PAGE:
Discussion in 'Star Trek Movies: Kelvin Universe' started by Agent Richard07, Apr 18, 2013.
Now you mention it, yes. But I don't think I was expecting it, that's all.
The Vengeance crashing just looked to me like another digital spaceship crashing into another largely-digital landscape, and carried about as much emotional weight. Certainly there's little in the aftermath to suggest extraordinary horror and trauma. Maybe all the buildings in its path just happened to be empty that day.
I know this doesn't count because everyone obviously hates the movie and it has no legs...
Average 4.3/5 stars rating from 3 million Netflix viewers.
Well there - everyone's happy.
I'm never happy and I gave it five stars!
Seriously, Star Trek Into Darkness is a highly entertaining movie with some flaws.
How dare a film trigger an unexpected emotional response!
My god, that's a lot of Bad Robot plants. No wonder Para Mobius is so paranoid
No wonder the movie didn't make any money!
Yea, all that potting soil for 3 million plants, had to have played hell with the budget
Star Trek: Into Darkness was a terrible movie for reasons that include (but are not limited to) the following:
-They killed Pike for no good reason.
-The Klingons looked like a completely new alien.
-Khan was horribly casted. That was not Khan...
-It was a cheap imitation of Star Trek II (with some bad Insurrection elements too).
It was a decent film but not near as good as the Trek reboot. I think it would've been better had it not been a retelling of The Wrath of Khan. And I personally liked the Klingons new look. But that's just me.
Mentor/Father figures are often killed off. Pretty standard stuff in fiction.
If it was 1979, you might have a point.
But there no way this
Is so different that these, that it would be "a completely new alien".
Cumberbatch was brilliant.
Had very little in common with TWOK. Different story.
The STiD guy even looks a little like Tony Todd.
I like the movie and it's not a bad or terrible one, but all it really tried to do was rewrite TWOK and failed to capture the powerful tale of friendship in that movie.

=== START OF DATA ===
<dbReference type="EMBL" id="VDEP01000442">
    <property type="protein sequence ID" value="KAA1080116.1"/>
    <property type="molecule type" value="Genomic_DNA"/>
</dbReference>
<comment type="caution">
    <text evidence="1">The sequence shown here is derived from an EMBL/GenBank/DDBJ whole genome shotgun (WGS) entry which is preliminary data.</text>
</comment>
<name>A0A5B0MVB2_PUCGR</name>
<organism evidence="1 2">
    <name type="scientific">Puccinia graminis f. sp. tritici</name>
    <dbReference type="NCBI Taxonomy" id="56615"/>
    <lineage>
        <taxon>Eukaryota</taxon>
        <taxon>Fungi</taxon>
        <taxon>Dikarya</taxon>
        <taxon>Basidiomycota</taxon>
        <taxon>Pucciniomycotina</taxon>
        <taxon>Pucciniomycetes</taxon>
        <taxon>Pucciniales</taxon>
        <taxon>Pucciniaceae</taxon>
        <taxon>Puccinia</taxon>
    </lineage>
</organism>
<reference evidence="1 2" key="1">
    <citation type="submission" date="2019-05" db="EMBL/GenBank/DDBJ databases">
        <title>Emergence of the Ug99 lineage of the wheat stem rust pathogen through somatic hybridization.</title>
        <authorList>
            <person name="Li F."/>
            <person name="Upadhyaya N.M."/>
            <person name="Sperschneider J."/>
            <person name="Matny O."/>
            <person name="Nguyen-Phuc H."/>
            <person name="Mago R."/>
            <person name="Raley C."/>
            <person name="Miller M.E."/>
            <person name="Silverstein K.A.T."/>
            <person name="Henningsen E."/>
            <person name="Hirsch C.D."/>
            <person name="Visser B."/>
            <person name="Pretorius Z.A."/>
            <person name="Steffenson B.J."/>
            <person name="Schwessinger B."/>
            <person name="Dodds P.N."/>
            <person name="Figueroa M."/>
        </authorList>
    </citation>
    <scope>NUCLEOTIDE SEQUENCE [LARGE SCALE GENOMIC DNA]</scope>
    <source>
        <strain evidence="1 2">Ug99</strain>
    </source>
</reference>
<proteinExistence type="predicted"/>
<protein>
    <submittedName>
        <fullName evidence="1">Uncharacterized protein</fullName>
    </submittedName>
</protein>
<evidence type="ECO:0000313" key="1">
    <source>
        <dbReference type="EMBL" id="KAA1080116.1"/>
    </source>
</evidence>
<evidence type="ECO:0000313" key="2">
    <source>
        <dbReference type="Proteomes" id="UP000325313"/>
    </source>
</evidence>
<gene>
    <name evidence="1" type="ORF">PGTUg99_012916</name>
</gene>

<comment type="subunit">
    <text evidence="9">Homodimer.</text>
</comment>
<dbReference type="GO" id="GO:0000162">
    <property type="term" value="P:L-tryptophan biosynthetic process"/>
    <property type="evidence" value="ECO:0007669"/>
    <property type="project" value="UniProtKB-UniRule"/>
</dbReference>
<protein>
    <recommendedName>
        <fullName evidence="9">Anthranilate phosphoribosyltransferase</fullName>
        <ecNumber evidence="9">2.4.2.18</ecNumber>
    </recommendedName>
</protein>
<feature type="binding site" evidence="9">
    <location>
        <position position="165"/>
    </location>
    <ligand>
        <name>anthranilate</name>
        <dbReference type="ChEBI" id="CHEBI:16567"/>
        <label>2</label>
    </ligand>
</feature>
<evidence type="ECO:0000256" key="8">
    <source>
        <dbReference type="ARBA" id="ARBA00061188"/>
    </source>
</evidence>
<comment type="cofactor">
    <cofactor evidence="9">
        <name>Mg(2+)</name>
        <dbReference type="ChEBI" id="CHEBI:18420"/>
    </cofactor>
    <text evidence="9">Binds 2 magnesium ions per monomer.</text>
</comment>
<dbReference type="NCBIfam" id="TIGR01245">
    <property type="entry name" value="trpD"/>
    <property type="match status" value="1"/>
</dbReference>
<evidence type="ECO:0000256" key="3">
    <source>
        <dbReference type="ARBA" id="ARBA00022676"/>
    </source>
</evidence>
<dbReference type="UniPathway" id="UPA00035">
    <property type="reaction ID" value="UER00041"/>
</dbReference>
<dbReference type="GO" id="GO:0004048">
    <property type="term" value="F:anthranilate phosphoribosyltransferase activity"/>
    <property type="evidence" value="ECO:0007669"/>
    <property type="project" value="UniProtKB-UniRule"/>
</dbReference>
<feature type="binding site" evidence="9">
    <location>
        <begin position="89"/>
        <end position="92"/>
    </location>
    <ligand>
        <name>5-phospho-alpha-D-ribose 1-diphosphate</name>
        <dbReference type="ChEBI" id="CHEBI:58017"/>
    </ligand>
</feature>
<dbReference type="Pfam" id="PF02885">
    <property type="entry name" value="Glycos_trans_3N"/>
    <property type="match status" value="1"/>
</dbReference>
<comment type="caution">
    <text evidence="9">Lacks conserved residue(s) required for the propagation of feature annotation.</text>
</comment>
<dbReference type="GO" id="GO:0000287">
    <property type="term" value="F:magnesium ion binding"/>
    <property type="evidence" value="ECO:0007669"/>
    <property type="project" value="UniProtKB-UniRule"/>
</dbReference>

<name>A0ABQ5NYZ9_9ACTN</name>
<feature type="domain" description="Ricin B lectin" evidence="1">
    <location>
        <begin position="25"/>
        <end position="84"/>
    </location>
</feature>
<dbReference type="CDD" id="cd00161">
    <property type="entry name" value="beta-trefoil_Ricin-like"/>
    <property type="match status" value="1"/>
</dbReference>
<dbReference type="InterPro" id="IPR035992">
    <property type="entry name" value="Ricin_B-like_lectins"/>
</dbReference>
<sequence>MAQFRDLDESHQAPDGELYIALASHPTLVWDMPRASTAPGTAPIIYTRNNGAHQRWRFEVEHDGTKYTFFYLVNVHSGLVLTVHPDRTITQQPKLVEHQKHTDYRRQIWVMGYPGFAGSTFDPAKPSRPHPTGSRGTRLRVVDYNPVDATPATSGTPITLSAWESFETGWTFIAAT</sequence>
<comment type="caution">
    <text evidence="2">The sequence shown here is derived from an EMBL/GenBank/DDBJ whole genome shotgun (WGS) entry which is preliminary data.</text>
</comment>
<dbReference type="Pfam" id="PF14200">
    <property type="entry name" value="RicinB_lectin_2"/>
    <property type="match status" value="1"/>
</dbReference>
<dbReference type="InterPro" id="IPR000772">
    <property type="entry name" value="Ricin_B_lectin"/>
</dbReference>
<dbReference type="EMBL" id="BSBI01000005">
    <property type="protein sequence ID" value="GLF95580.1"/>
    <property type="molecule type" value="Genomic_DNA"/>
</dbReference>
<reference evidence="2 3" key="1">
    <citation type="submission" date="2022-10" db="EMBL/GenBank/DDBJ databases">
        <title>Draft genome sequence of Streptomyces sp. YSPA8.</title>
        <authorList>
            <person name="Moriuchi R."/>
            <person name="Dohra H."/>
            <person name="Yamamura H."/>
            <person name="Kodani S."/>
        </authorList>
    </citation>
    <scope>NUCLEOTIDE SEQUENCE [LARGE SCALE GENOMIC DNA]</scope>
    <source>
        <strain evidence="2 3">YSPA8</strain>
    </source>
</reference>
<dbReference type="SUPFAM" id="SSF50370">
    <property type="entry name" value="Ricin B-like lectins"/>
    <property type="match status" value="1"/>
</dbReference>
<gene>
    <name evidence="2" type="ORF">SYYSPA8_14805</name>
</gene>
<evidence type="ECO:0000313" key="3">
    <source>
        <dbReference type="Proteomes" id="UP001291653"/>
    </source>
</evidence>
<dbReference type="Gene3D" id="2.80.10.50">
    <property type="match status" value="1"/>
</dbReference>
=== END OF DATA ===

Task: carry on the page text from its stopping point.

So i give it a C.
Yeah, I think the reboot is better than STID. STID just didn't go anywhere, despite the wide open universe they have to play in now.
I was actually pleasantly surprised by STID's willingness to address consequences created by the actions of the last film and carry character arcs forward, rather than beginning new ones.
The larger universe may not have been explored, but the character certainly felt more explored, to me.
It's been two years. I watched the movie six or seven times in theaters -- I hadn't intended to go quite that often, but new friends kept wanting to see it, and a couple of friends wanted to see it with me twice -- and then I didn't watch it again until tonight, despite owning the Blu Ray.
Yeah, I still like it a lot. Trails behind 09, but only slightly. Both of 'em are in my top three Trek movies, alongside VI. Good stuff, but a little bit of bad, too.
It doesn't hurt that I've never been a TWOK diehard by any stretch of the imagination. I didn't feel a moment's kneejerk over STiD's strange impulse to retread it so closely, yet so offputtingly. It is what it is, and I like Cumberbatch.
STiD and ST09 are constantly jockeying for top position. I am in the middle of watching STiD (for the 100th+ time) and I've already said to myself "Yes! This is the best of them all!" which will change the next time I watch ST09, at which point I will say "Yes! This is the best of them all!"
I keed, I keed...
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